John Lacey comes home one evening to discover a letter from his wife (starting with "Dear John" - hence the title) telling him that she is leaving him. Lonely and now divorced, the series ... See full summary »
The series followed the wavering relationship between two ex-lovers, Penny Warrender, a secretary for an advertising firm, and Vincent Pinner, an ex ice cream salesman turned turf ... See full summary »
Terry is divorced from his German wife and has a Finnish girlfriend Christina. At Thelma's suggestion they join her and Bob on a caravan holiday but due to a mishap the men get separated ... See full summary »
A rather naive, middle-class man is admitted to a hospital ward and finds that he is sharing it with a working-class layabout and an upper-class hypochondriac. All three of them cause headaches for the hospital staff.
Martin is a committee man. He has numerous schemes and committees organised around the neighbourhood. He is so obsessive about every detail of everything he does he is driving his long ... See full summary »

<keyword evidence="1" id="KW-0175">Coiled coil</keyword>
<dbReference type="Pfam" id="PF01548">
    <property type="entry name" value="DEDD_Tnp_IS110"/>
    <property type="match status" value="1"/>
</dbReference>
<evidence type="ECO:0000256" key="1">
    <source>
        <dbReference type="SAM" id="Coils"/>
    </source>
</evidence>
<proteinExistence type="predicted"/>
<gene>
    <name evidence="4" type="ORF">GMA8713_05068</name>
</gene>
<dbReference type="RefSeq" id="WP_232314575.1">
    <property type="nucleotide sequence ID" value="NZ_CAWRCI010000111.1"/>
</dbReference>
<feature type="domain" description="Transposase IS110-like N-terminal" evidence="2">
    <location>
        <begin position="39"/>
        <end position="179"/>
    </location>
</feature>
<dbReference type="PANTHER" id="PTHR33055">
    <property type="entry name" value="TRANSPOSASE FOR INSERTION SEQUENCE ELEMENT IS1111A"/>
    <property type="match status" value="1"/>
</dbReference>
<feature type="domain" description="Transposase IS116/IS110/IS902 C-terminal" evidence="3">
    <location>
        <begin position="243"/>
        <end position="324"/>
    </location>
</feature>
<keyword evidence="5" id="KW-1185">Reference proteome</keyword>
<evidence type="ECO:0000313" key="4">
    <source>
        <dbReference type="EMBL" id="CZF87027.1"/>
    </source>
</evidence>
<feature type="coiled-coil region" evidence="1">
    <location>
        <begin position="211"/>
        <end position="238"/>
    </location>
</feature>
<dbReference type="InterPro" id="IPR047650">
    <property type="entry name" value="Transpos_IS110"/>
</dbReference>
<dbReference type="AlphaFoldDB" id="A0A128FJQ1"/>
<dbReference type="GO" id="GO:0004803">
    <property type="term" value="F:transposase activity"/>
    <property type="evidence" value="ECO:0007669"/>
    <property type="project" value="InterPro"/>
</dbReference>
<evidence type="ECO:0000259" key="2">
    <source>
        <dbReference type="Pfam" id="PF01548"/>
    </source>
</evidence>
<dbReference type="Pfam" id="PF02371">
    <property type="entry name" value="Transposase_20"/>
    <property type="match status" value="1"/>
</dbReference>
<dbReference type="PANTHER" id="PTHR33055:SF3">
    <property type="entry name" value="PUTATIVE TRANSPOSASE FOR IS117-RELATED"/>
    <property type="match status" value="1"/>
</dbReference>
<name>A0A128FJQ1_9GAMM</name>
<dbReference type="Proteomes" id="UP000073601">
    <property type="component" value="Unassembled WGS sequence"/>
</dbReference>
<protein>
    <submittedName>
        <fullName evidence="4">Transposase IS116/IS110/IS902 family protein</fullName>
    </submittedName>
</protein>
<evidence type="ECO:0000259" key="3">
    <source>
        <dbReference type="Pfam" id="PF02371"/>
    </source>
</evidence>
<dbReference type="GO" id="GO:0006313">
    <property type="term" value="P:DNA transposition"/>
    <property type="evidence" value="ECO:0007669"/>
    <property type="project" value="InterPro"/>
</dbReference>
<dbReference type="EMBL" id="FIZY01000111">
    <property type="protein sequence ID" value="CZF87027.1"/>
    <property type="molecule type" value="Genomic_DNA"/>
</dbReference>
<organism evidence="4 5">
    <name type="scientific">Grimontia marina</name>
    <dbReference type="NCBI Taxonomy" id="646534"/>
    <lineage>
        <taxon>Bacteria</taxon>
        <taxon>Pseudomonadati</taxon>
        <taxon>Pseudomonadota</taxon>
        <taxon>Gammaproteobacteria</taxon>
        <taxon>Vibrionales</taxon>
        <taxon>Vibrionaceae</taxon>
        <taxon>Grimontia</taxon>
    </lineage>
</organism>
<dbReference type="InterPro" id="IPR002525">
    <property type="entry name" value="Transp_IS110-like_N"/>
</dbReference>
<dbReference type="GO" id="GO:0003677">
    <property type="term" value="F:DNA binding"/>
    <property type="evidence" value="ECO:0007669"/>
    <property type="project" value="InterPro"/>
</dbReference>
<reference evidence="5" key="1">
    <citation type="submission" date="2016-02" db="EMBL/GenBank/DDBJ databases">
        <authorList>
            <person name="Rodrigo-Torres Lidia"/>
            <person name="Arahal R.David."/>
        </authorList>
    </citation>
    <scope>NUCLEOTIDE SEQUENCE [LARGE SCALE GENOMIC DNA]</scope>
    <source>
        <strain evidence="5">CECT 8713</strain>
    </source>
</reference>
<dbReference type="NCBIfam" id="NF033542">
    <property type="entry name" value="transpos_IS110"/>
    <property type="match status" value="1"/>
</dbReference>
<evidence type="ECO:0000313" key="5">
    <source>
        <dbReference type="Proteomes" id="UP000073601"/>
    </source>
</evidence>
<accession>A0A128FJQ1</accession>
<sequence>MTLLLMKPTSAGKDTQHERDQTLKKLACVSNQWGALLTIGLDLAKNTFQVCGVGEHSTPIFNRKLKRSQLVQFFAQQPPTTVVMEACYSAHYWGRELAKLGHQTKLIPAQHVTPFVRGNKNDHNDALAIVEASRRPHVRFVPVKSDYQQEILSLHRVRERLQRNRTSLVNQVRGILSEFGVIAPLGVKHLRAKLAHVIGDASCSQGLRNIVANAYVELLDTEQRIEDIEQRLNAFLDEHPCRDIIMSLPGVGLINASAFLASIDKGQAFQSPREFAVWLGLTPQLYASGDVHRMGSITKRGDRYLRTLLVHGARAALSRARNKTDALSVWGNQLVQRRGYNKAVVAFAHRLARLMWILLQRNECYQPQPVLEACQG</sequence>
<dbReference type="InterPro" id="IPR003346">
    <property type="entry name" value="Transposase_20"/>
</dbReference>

This BBC comedy skit show is the brainchild of longtime comedy duo Dawn French and Jennifer Saunders. Each episode would feature satire on British life, television, and parodies on big box ... See full summary »
The adventures of two "likely lads" ostensibly set in the North East of England (but filmed in Willesden Junction, London). Terry and Bob have been friends since childhood. Bob is the ... See full summary »
Terry and Bob from The Likely Lads (1964) continue their life after Terry arrives home from serving in the Army to discover that Bob is about to marry his girlfriend Thelma. Can Thelma lead... See full summary »
Set in Gallowshields on Tyneside between the 2 World Wars, this story follows the life of ex-sergeant Jack Ford and the Seaton family as they deal with the aftermath of the Great War, the Great 1920s Depression and trade union activists.
Andy Capp the famous Daily Mirror cartoon strip was adapted for television.
James Bolam played the flat capped layabout from Hartlepool who certainly loves a drink in the pub but here like everyone seems to to come from West Yorkshire.
The series was written by Keith Waterhouse but something went seriously wrong in the adaptation. It did not feel like a cartoon strip come to life. In fact Bolam never felt like Andy Capp to me at all.
Despite the hype at the time the series misfired badly. It was not funny, it was not good at all and the viewing figures quickly dwindled.
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